“In anaclitic depression neither the drive for life nor the drive for death should be underestimated. Rather, the psyche seems to allow itself a delicate, sometimes tortuous balance between the two, until a rupture shakes up the intrapsychic and relationship container, to resettle, hopefully in the direction of progress.”
In contrast to the depression we experience through perfectionism, anaclitic depression features in the grief we experience when we are separated by death and divorce. It is clear that these two forms of depression are quite different, though we may be prone to nuances or lashings of each.
The grief-laden depression we might experience at the loss of a parent or a child or a marriage can last and last. Sometimes the terror and injustice in these losses can seem to last the rest of our lives. And even though most manage the worst of their grief before 12 months have passed, the enduring sense of loss proves mysterious as much as painful.
Where we have been separated from a key attachment—a lifelong love—a reliable attachment figure—a person who encapsulated a great sense of our hope—there is a tearing at the level of the identity. What was, at one time, a couple or a team, upon separation has now become much less than it only recently was. This is how we feel.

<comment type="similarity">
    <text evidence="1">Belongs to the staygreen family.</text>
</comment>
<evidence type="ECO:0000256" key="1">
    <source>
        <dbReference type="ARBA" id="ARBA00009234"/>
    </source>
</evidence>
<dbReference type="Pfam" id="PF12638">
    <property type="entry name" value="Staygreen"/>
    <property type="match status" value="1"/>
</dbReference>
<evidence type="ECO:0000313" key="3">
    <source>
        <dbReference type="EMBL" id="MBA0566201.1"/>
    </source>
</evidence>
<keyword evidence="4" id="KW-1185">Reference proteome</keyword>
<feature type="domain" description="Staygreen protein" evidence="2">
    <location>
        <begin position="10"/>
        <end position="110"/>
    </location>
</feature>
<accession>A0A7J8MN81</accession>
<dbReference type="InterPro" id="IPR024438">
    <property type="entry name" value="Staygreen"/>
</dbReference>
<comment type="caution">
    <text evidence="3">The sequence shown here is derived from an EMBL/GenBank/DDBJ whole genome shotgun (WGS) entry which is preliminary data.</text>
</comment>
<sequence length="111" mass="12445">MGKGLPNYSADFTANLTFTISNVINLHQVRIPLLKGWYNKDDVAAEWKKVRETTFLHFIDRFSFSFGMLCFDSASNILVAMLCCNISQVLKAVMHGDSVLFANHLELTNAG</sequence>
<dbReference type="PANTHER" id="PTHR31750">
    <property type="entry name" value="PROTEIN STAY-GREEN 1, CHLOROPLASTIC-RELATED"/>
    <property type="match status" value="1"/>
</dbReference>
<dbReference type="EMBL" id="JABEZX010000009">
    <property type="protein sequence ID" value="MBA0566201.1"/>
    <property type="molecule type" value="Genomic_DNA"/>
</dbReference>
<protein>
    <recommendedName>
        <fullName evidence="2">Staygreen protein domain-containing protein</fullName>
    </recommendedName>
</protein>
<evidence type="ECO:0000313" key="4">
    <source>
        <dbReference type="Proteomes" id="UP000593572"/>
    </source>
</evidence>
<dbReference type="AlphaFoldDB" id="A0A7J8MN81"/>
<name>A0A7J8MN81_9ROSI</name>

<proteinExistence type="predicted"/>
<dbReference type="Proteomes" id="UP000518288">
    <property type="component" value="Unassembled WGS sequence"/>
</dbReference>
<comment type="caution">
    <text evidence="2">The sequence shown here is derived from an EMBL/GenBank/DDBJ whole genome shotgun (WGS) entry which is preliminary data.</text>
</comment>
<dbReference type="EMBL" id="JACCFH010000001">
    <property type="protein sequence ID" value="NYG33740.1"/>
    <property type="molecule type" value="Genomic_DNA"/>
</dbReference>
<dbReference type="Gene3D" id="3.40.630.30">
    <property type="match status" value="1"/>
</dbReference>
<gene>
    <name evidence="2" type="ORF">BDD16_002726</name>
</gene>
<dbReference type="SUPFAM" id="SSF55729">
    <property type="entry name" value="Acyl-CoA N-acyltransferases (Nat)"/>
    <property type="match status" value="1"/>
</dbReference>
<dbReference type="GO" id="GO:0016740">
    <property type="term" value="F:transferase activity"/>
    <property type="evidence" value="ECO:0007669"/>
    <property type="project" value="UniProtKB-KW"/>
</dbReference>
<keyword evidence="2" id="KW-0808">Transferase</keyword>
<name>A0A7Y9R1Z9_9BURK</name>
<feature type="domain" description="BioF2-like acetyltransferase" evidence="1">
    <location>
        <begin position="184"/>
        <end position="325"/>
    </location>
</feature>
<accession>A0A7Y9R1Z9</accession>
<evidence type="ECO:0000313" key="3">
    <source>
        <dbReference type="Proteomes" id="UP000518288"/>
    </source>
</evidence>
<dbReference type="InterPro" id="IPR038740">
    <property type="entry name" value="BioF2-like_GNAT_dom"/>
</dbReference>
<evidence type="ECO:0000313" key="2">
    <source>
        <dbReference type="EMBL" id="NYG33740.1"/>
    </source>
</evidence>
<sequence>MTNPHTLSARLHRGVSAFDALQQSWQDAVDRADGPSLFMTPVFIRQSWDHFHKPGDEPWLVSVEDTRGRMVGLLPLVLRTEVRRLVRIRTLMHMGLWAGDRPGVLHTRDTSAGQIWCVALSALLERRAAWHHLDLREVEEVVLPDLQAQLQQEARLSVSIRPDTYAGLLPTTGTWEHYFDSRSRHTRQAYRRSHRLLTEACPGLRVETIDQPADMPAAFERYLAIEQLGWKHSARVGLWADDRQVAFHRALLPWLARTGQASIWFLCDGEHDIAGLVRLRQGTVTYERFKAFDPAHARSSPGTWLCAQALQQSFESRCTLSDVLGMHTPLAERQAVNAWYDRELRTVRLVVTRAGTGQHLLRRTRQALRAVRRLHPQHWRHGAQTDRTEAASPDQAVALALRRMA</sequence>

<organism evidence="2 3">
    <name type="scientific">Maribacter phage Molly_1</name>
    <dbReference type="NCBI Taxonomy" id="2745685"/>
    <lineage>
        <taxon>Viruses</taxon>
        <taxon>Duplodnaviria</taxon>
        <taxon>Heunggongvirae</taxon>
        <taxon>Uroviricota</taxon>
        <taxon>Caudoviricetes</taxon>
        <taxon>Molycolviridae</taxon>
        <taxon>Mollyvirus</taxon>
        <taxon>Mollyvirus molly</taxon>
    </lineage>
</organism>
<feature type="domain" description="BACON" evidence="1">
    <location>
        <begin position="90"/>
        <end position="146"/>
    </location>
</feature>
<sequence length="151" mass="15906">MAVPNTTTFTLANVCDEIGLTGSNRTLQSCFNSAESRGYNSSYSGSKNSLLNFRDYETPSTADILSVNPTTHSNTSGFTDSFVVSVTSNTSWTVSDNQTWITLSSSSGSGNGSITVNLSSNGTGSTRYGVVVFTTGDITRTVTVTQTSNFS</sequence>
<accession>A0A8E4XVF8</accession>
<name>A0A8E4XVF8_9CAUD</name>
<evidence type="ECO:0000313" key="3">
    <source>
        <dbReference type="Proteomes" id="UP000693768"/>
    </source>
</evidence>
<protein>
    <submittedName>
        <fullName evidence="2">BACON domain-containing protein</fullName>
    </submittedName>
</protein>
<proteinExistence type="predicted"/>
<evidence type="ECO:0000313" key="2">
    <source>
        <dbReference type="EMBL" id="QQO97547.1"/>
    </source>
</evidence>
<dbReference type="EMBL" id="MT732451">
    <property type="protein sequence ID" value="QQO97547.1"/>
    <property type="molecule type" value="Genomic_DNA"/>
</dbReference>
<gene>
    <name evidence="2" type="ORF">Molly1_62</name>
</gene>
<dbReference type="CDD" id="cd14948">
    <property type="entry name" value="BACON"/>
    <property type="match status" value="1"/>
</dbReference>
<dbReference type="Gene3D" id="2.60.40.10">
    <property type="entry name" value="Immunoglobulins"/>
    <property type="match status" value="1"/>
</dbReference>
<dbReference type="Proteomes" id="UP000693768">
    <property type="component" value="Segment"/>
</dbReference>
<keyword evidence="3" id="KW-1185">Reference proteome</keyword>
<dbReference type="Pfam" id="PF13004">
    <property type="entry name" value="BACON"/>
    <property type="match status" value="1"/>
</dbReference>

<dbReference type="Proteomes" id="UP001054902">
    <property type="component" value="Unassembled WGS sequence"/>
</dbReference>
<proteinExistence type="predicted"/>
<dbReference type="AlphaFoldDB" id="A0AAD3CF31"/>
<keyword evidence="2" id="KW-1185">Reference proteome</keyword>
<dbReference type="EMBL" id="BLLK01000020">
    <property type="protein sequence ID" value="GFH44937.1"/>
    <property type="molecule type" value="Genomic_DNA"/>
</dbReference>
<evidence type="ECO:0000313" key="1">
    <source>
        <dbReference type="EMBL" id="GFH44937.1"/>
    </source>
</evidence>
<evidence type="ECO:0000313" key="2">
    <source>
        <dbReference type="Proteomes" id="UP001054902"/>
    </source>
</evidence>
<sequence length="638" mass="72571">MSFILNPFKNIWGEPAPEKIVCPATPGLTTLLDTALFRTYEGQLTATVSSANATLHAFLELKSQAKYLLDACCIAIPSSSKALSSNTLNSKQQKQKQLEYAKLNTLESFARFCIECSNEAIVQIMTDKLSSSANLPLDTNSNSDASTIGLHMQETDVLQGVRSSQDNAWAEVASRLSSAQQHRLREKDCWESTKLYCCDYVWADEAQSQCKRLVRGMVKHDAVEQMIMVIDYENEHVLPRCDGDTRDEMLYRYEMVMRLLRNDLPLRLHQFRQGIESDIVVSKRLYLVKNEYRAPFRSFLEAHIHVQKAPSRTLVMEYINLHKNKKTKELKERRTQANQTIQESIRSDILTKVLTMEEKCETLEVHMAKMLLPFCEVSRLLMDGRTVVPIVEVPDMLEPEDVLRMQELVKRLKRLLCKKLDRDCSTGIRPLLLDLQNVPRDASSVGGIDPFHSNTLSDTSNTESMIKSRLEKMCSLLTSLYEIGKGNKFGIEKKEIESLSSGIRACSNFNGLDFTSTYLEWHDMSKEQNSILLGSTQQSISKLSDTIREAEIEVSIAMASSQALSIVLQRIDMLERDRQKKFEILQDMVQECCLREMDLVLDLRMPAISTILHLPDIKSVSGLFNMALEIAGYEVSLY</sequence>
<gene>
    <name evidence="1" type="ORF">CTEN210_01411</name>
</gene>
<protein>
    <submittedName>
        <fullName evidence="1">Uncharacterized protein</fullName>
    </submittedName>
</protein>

No matter what we do we cannot change the fact.
But there is a newfound force that throbs within our hearts, too.
It is this force for life and for death. We venture forward one day and then return to hopelessness the next. One is an ascension to the heights; the other, an earth-shattering demise. As we have become fractured there are splinters of us that are sharp as knives—a new caricature of identity is forming. But we lament, never more dearly, the once-cherished identity that has now, only just recently, been called home.
This relationship depression—resulting usually from heart-rending anguish—is both sacrosanct and excruciating; it is not ‘fixed’ easily. Perhaps the only thing we can do that is positive is somehow cherish the loss; to honour the memory of what was.
But that can take enormous strength, and we can’t be expected to draw on such strength in many situations.
Each depression has a sting all its own. The relationship depression within separation (e.g., death and divorce) is horrendous in its heart-rending anguish. But there is strength to be gained, eventually, through the remoulding of identity. When we can honour and cherish the memory of what is now gone, new identity is found approaching.
© 2012 S. J. Wickham.